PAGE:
Safeties Ward, Tartt appear to fit within 49ers' scheme

Safeties Ward, Tartt appear to fit within 49ers' scheme

The 49ers have spent the past four weeks evaluating the roster general manager John Lynch and coach Kyle Shanahan inherited.

Lynch, a nine-time Pro Bowl safety and Hall of Fame finalist, not surprisingly has spent a lot of time looking at the players the 49ers have at the position he played.

In the new Seattle-based defensive scheme under new coordinator Robert Saleh, the 49ers will play a lot of single-high safety. They are looking for someone who can track the ball and make plays in center field.

Lynch said the 49ers will certainly consider moving Jimmie Ward back to the deep middle after he started 10 games last season at right cornerback. He missed four starts with a quad injury and was placed on injured reserve with a shoulder injury.

“Just being completely honest, we think he’s a good scheme fit for what we’re doing at the free-safety position,” Lynch said at the NFL Scouting Combine in Indianapolis.

“But we don’t know that until you put him there. It’s projecting. We think his traits, his skills, translate very well to that, but it’s such an instinct position, I think you really have to give him – and we’re kind of excited – to give him an offseason to say, ‘Let’s give this a go.’”

Ward saw action exclusively as the 49ers’ nickel back in his first two seasons after the organization selected him with the No. 30 overall selection in the 2014 draft.

Lynch said the 49ers will strongly consider Ward to be primarily a safety, but he could also see action in other spots, too.

“That doesn’t preclude him from playing nickel in some situations, or moving around,” Lynch said. “I think he brings some great versatility. But that is something we’re exploring and we will explore this offseason.”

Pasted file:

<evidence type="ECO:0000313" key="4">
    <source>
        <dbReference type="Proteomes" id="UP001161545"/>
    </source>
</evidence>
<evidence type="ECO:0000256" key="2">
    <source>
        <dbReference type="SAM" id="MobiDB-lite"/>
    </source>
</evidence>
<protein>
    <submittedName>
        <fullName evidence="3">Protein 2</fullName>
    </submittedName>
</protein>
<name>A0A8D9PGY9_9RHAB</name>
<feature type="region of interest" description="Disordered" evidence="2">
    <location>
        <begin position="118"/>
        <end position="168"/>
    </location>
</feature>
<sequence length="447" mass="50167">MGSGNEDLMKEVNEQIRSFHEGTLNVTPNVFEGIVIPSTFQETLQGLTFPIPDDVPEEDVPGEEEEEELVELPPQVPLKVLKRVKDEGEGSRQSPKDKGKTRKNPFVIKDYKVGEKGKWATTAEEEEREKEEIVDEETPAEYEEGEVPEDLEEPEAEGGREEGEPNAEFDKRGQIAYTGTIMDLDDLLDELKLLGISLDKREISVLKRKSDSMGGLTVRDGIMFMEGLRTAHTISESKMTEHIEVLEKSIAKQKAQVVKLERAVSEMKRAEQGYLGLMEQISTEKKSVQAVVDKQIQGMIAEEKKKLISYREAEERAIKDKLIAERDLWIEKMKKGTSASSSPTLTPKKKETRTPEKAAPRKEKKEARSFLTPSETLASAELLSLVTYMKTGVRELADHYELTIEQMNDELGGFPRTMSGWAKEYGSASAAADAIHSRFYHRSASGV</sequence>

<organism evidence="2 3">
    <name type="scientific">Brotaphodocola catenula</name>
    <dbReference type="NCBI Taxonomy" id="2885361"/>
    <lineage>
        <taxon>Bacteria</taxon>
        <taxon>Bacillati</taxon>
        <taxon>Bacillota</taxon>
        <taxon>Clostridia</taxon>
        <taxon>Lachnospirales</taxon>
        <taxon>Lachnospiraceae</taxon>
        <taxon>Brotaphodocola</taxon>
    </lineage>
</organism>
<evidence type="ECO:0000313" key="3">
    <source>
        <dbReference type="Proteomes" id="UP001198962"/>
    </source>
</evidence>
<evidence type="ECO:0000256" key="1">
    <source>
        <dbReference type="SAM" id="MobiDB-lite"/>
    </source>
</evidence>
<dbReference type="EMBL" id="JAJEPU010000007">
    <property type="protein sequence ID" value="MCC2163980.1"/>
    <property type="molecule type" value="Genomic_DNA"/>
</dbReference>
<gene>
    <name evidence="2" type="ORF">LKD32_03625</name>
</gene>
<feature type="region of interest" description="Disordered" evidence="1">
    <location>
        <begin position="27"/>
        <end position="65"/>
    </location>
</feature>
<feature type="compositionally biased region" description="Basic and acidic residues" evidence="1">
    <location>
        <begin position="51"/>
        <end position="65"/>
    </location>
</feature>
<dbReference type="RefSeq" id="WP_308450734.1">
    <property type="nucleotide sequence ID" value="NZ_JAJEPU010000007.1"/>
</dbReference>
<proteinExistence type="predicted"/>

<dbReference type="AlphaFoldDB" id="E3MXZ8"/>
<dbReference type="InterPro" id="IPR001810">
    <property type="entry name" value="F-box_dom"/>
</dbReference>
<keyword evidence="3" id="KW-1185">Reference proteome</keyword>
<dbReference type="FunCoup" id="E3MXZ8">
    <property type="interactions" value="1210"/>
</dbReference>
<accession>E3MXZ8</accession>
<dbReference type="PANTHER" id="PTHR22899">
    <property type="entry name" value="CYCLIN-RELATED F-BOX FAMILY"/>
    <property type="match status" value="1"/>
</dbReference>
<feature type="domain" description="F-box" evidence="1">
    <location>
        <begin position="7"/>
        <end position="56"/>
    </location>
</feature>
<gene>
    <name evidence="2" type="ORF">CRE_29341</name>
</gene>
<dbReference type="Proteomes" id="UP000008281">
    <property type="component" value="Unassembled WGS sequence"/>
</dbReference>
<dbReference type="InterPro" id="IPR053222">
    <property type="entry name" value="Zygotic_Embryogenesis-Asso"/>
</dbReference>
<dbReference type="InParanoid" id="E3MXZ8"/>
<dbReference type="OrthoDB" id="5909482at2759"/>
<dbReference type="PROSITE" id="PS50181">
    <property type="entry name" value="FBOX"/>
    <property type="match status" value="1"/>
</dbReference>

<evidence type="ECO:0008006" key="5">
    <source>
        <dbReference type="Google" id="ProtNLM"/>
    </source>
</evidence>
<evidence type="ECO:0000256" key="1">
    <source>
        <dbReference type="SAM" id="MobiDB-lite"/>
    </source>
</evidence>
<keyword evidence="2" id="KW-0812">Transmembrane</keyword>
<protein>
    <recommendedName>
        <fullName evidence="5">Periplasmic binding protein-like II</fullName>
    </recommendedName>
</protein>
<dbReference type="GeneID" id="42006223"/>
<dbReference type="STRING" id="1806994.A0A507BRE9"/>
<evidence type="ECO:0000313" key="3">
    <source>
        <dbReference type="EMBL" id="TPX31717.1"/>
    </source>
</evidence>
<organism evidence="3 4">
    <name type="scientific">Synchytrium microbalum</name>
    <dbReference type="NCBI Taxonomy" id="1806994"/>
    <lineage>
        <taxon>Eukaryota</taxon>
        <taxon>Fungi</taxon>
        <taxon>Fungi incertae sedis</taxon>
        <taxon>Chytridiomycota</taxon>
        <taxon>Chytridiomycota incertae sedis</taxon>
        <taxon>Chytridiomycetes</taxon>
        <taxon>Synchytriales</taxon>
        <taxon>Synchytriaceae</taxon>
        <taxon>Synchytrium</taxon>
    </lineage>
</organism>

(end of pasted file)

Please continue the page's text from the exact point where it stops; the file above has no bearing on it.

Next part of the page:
Ward played four seasons at Northern Illinois, where he was used in a variety of roles. He recorded four career interceptions (three as a junior, one as a sophomore) and broke up 10 passes .

“Frankly, I haven’t watched a lot of his college tape because I wasn’t doing this then,” Lynch said. “I will. Right now, we’ve been just studying him for what he’s done the last couple of years on the 49ers. We’re excited about what he brings to us as a player wherever he’s playing.”

The 49ers believe Jaquiski Tartt has a chance to fit well into the new scheme. Tartt (6 foot 1, 221 pounds) started 14 of the 30 games in which he appeared in his first two NFL seasons. Under the previous defensive coordinators, Eric Mangini and Jim O’Neil, the system asked the safeties to perform a wide array of functions. The new defense is designed to accentuate the strengths the safeties without asking them to do too much, which should enable Tartt to play to his strengths.

If the 49ers pattern their defense after Seattle's, Ward would play a style similar to Earl Thomas, while Tartt could potentially fill the role of Kam Chancellor.

Eric Reid, who is scheduled to play under the fifth-year option this season, has started all 57 games in which he appeared over the past four seasons since being the No. 18 overall pick in the 2013 draft.

Veteran Antoine Bethea is also currently on the 49ers’ depth chart at safety. Bethea, who turns 33 in July, is an 11-year veteran who was the 49ers’ leader with 110 tackles last season.

Reports: Former 49ers wide receiver to visit Bills

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AP

Reports: Former 49ers wide receiver to visit Bills

Aquan Boldin is looking for a new football home.

And the former 49ers wide receiver is visiting with the Bills on Monday, according to multiple reports.

Boldin started all 16 games with the Lions last season, recording 67 catches for 584 yards and eight touchdowns.

From 2013 to 2015 with the 49ers, he racked up 237 receptions, 3030 receiving yards and 16 touchdowns.

The three-time Pro Bowler will turn 37 years old in October.

Boldin entered the NFL as the 54th overall pick in the 2003 draft.

Taking a closer look at Ryan's criticism of Shanahan

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Taking a closer look at Ryan's criticism of Shanahan

There is no shortage of blame to go around for the Atlanta Falcons’ collapse in Super Bowl 51.